If you’re going to go nuts for The Artist, it only makes sense to similarly reward its creator. But there were a lot more imaginative films, including Drive. It was the coolest movie of 2011, but managed only one measly Sound Editing nod.
BEST ACTOR Demián Bichir, A Better Life George Clooney, The Descendants Jean Dujardin, The Artist Gary Oldman, Tinker Tailor Soldier Spy Brad Pitt, Moneyball
Should have won: Brad Pitt Not even nominated: Michael Fassbender, Shame
Brad Pitt had a phenomenal 12 months between The Tree of Life and Killing Them Softly premiering at Cannes. But this was his only acting nomination in that rich period. As Billy Beane, he’s superstitious and anxious, but doggedly determined to change the way baseball teams are managed. But he somehow manages to make a man putting in a ton of effort feel effortless. It’s a true movie star performance.
And while there aren’t any duds in this category, it’s still shocking Michael Fassbender didn’t make it in with his astonishing performance as a sex addict in Shame. The explicit film may not work entirely, but Fassbender is riveting from first frame to last.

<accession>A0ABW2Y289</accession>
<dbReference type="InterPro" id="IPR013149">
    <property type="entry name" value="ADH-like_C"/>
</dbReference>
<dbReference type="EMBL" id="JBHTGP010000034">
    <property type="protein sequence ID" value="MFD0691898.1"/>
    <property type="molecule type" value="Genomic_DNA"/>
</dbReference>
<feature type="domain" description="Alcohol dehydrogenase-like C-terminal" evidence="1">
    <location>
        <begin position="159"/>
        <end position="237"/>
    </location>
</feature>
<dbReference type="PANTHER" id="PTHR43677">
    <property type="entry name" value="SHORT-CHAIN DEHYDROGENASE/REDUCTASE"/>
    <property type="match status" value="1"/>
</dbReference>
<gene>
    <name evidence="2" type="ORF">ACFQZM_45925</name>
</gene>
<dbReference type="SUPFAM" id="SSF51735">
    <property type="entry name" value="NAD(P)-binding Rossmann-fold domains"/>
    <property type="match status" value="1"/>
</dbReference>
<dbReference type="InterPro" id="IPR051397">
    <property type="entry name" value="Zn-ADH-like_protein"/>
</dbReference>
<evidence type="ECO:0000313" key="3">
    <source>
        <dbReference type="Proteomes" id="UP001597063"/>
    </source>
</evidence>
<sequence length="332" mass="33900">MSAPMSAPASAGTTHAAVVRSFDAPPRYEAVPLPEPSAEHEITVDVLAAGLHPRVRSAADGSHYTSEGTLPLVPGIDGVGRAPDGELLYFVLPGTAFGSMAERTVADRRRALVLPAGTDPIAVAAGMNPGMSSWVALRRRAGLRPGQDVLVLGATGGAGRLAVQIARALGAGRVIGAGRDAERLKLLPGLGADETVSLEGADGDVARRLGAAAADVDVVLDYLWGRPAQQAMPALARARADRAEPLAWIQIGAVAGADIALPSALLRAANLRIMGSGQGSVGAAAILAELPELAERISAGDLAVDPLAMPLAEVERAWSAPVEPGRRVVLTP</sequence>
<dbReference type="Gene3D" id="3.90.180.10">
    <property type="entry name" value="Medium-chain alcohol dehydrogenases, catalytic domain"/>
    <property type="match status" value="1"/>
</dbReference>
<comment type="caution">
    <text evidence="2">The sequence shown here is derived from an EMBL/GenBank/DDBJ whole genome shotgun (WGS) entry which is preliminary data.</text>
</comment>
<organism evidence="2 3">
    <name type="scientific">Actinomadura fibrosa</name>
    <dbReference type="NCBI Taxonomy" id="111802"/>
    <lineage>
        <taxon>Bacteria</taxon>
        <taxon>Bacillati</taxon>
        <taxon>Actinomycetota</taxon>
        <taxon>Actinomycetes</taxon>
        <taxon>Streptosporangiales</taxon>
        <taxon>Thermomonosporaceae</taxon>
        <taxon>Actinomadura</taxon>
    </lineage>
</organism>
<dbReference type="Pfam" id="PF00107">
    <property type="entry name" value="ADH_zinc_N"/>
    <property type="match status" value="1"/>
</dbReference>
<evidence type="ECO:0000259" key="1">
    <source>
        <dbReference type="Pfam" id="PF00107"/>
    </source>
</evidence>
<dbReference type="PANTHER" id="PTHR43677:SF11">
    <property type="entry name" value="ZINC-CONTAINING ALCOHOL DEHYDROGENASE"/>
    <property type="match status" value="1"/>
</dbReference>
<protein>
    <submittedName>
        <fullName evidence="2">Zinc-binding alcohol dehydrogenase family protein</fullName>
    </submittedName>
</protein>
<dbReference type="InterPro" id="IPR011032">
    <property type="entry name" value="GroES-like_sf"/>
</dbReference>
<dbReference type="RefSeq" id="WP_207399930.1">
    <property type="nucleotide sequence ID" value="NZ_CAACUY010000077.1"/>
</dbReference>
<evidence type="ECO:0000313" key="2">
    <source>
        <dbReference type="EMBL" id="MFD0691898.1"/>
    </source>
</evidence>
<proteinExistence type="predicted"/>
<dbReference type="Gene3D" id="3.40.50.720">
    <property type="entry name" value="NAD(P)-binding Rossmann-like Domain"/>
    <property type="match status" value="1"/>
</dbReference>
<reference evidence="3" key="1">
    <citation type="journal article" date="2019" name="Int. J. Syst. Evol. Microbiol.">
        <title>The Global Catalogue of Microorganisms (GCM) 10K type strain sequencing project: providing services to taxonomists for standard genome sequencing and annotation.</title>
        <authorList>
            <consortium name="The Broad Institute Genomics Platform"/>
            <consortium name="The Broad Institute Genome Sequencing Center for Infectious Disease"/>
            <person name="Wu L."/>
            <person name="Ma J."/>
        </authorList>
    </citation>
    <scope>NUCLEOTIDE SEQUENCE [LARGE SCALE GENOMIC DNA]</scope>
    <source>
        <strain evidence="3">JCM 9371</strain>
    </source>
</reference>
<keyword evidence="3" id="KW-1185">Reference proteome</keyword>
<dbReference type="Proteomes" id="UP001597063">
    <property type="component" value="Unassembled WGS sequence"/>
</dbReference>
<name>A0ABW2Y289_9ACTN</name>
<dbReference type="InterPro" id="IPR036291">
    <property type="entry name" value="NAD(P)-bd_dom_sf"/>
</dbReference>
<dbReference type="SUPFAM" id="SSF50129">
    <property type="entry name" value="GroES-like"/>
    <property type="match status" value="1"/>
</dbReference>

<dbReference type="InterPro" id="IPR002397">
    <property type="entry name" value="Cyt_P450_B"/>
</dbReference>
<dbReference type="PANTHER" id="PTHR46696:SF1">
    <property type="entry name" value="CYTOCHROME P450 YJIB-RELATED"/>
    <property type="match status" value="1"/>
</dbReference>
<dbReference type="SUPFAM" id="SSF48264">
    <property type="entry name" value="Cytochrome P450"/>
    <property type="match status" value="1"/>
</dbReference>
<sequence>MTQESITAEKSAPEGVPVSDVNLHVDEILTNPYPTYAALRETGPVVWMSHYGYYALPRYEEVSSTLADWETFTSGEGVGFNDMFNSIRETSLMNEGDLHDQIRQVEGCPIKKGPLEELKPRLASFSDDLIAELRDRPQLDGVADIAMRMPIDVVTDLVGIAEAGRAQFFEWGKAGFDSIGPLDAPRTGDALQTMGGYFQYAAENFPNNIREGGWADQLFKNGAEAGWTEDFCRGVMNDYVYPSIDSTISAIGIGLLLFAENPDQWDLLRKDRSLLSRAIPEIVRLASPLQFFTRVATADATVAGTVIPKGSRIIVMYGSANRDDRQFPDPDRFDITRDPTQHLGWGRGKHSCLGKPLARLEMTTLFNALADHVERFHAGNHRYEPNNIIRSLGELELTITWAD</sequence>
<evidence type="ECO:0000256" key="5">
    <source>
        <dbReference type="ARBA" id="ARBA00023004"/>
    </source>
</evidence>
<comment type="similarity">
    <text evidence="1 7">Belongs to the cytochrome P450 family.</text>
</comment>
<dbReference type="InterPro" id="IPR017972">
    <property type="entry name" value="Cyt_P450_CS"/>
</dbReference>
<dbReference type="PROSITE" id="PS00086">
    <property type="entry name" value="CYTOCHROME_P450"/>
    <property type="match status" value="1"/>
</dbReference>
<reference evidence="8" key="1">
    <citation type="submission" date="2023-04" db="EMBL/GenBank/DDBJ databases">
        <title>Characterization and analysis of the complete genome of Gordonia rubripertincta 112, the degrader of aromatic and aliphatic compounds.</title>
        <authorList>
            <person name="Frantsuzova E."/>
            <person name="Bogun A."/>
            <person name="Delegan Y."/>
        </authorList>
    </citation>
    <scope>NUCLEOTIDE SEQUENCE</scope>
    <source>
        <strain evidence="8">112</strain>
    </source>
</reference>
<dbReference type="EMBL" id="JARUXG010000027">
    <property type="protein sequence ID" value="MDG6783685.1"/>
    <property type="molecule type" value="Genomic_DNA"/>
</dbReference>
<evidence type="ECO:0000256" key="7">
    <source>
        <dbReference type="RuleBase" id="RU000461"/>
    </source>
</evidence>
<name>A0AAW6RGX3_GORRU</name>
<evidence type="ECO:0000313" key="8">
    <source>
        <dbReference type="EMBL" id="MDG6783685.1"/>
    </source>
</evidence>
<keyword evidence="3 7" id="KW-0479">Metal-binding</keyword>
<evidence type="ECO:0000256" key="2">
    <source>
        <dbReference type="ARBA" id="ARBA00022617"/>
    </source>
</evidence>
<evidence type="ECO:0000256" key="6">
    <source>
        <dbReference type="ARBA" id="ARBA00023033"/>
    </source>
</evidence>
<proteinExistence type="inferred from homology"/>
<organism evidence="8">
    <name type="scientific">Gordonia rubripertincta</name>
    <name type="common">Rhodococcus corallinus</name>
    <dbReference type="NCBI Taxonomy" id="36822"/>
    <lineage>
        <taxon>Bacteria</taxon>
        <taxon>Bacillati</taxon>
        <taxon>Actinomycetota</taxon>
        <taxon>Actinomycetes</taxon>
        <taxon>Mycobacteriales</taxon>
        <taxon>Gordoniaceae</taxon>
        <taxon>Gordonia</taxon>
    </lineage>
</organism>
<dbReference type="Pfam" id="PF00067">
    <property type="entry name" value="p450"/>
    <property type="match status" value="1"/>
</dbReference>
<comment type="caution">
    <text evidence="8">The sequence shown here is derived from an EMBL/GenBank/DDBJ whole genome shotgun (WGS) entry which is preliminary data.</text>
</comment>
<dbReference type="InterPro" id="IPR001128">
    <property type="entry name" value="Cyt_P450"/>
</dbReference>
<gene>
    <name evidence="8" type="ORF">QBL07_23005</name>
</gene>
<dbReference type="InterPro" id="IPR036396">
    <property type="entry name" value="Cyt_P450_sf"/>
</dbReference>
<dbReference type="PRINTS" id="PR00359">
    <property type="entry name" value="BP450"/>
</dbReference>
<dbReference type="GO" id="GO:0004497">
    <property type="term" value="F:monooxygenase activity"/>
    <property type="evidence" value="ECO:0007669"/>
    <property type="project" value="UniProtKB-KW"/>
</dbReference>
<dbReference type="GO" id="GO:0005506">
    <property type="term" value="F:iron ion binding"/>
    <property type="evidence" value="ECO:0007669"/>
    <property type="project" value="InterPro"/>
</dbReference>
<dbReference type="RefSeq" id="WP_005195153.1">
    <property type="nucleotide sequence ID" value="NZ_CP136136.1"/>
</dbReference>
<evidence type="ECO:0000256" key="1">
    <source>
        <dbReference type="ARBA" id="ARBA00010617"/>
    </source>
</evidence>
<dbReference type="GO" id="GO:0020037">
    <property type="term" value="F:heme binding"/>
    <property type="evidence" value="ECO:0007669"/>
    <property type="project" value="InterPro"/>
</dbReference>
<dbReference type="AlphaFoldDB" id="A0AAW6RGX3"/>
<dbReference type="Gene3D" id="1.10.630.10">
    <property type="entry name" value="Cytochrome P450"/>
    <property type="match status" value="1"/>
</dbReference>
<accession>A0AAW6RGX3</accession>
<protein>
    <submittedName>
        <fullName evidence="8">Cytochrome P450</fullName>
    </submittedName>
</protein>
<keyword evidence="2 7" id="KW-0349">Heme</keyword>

BEST ACTRESS Glenn Close, Albert Nobbs Viola Davis, The Help Rooney Mara, The Girl with the Dragon Tattoo Meryl Streep, The Iron Lady Michelle Williams, My Week with Marilyn
Should have won: Viola Davis Not even nominated: Kirsten Dunst, Melancholia
Oof. Yes, Meryl Streep is one of our greatest actresses. But holy fucking shit was this a bad call. It’s another imitation of a famous person with little in the way of embodiment. It also doesn’t help that The Iron Lady presents Margaret Thatcher – one of the worst politicians of the 20th Century – mostly as a hero. Anyone else would have been a better choice. The best of these is Viola Davis, whose performance is by far the strongest part of The Help, going well beyond a sometimes surface-level movie.
Let’s kick Streep out entirely and replace her with Kirsten Dunst, earning her first Oscar nomination a decade earlier. Lars von Trier’s end-of-the-world drama isn’t “enjoyable” in any traditional sense, but her performance as a deeply depressed woman who’s all to ready for Armageddon might be the finest of anyone this year, regardless of category.
FILMS Top Picks Saved! – Prime 4/1 Spartan – HBO Max 4/1 While there are some bonafide classics streaming this month, I wanted to highlight some underrated films from 2004. Saved! is a personal favorite, a gentle satire of Christian education that is absolutely spot-on. The entire cast is exceptional, especially Macaulay Culkin and Eva Amurri as a rebellious couple and Mandy Moore as the mean girl “filled with Christ’s love.”